River Rail Streetcar
|River Rail Streetcar|
Two River Rail streetcars pause at the HAM stop in June 2005
|System||Central Arkansas Transit Authority|
|Locale||Little Rock, Arkansas|
|Termini||North Little Rock (north)
Presidential Library (south)
|Website||River Rail Electric Streetcar|
|Opening||November 1, 2004|
|Owner||Central Arkansas Transit Authority|
|Operator(s)||Central Arkansas Transit Authority|
|Rolling stock||5 cars|
|Line length||3.4 mi (5.5 km)|
|Track gauge||4 ft 8 1⁄2 in (1,435 mm)|
|Electrification||600 V DC, overhead trolley wire|
The River Rail Streetcar is a heritage streetcar system operating in Little Rock and North Little Rock in the U.S. state of Arkansas. It has operated since November 1, 2004. As of February 17, 2007, the system is 3.4 miles (5.5 km) long after its first extension was put into service. River Rail Streetcar is operated by Central Arkansas Transit Authority.
By the 1890s, Little Rock, had begun to grow out into the countryside of Pulaski county, in large part, due to the construction of a street railway system. Similar to many other cities in the South after the Civil War, Little Rock’s lack of development attracted businessmen eager to take advantage of expected economic growth in real estate, banking, and other merchant ventures. Little Rock's first horsecar line (horse tramway) opened in 1876. Horsecars operated until 1895. Steam-powered streetcars operated between July 3, 1888, and 1889. The construction of street railways in the United States began to overlap with real estate and banking enterprises as the lines electrified in the late 1880s and early 1890s. Electric traction in Little Rock was introduced on December 23, 1891, after consolidation by a company formed to run the streetcar system exclusively. Eventually, that company was bought by Arkansas Power & Light. Electric streetcars operated until September 1, 1947, extending as far west as the city's Hillcrest and Stifft's Station neighborhoods.
The River Rail Streetcar opened on November 1, 2004. Phase I consisted of a single 2.5-mile (4.0 km) long line that connects two cities, Little Rock and North Little Rock, situated on opposite sides of the Arkansas River.
The River Rail Streetcar carried 200,000 passengers in its first year of operation.
In January 2006, construction began on Phase II, which was a 0.9-mile (1.4 km) extension to the William J. Clinton Presidential Center and Heifer International headquarters. This section opened on February 16, 2007, with a ribbon cutting by Pulaski County Judge Buddy Villines, Little Rock Mayor Mark Stodola, and North Little Rock Mayor Pat Hays. The extension increased the length of the line by about 33%, making the total mileage 3.4 miles (5.5 km).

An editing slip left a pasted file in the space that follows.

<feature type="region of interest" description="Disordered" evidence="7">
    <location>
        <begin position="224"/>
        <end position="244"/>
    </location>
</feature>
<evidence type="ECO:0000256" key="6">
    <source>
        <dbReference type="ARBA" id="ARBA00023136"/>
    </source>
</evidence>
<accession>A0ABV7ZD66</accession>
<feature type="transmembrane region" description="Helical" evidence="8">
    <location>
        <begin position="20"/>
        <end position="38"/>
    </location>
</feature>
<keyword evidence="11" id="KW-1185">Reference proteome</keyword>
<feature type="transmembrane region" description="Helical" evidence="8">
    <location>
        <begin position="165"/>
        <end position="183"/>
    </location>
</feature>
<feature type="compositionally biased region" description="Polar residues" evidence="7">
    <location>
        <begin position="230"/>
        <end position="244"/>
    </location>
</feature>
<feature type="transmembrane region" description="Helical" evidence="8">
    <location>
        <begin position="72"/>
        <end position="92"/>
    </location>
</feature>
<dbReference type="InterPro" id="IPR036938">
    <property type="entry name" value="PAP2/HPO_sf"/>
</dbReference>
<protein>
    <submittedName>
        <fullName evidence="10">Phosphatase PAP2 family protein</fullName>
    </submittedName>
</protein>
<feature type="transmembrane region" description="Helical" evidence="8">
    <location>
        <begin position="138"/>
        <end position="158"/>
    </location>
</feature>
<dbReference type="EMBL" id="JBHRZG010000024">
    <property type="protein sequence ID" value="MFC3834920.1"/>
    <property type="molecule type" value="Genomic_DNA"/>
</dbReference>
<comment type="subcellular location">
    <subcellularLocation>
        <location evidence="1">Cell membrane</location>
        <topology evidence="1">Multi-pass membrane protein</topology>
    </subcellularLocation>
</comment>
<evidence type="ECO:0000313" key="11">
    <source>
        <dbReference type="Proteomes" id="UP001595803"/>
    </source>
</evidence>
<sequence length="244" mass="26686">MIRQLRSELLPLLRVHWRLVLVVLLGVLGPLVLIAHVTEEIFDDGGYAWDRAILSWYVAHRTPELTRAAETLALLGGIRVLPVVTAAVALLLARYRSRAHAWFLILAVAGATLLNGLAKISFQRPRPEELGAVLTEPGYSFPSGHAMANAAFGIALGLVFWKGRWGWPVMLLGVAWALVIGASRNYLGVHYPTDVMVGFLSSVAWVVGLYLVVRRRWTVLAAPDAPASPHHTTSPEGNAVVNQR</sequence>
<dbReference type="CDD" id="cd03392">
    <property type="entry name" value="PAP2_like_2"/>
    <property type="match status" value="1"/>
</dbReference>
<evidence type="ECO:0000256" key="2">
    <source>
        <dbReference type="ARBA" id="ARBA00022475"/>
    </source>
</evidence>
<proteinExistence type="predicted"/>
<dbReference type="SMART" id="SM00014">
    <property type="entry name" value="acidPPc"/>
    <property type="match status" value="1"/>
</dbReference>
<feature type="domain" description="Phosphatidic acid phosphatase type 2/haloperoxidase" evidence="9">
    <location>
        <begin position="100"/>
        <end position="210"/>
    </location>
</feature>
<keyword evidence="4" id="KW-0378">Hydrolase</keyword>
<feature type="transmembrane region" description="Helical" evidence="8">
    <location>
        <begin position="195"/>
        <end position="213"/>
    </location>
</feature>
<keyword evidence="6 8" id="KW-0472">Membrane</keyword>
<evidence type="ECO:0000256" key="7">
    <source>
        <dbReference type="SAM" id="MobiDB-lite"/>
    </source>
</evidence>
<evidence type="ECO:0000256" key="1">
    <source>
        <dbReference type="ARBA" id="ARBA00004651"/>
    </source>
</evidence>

Additional extensions to the system are under discussion, the most ambitious of which is a 2.5-mile (4 km) extension to Little Rock National Airport. If the expansion is completed, the status of the line could take a role in some form of light rail line, instead of its current role as a heritage trolley. It, among others in Savannah and Tampa are considered a hybrid form of transport known as "rapid streetcar". The expansion of the River Rail Streetcar line, turning it into a more effective rail rapid transit line, would be the first example of such a system in the United States.
River Rail Streetcar initially used three replica vintage electric trolleys. Two more streetcars were added as a part of the new Phase II extension. The design of these cars is generally similar to Birney-type streetcars used in Little Rock until after World War II. The original number series for those cars was 400–407. The present cars continue that number series, albeit 60 years later, with the current cars being numbered 408–412. All of the cars in the present fleet were manufactured by the Gomaco Trolley Company.
The trolley stops at many downtown attractions, from the Clinton Library to the historic River Market. The stops include the Marriott Hotel, Heifer Intl., and the Historic Arkansas Museum. Stations continue into the rapidly rejuvenating area of North Little Rock known as Argenta. Stops there include access to the USS Razorback (SS-394) WW II submarine, trolley barn, Verizon Arena, and the Dickey-Stephens Park (home of the Arkansas Travelers).
The stops are indicated with 10-foot (3.05 m)-tall black signs and yellow sidewalk "bumps" curbside with the system map posted at each stop. Trolleys cannot be hailed between stops.
Both stops and cars can be sponsored for a donation.
- "River Rail System Map" (png). Central Arkansas Transit Authority (CATA). 2013. Retrieved 2013-07-14.
- "River Rail - Central Arkansas Transit Authority". Central Arkansas Transit Authority (CATA). Retrieved 2013-08-18.
- Patty, William Jordan (2003). "The Great Civic Improvement: The Journey Towards Electric Traction in Little Rock". Pulaski County Historical Review 51 (1): 2–16.
- Lyndon Henry (February 2007). "Rapid Streetcar: Rescaling Design and Cost for More Affordable Light Rail Transit". Light Rail Now. Retrieved 2013-07-14.
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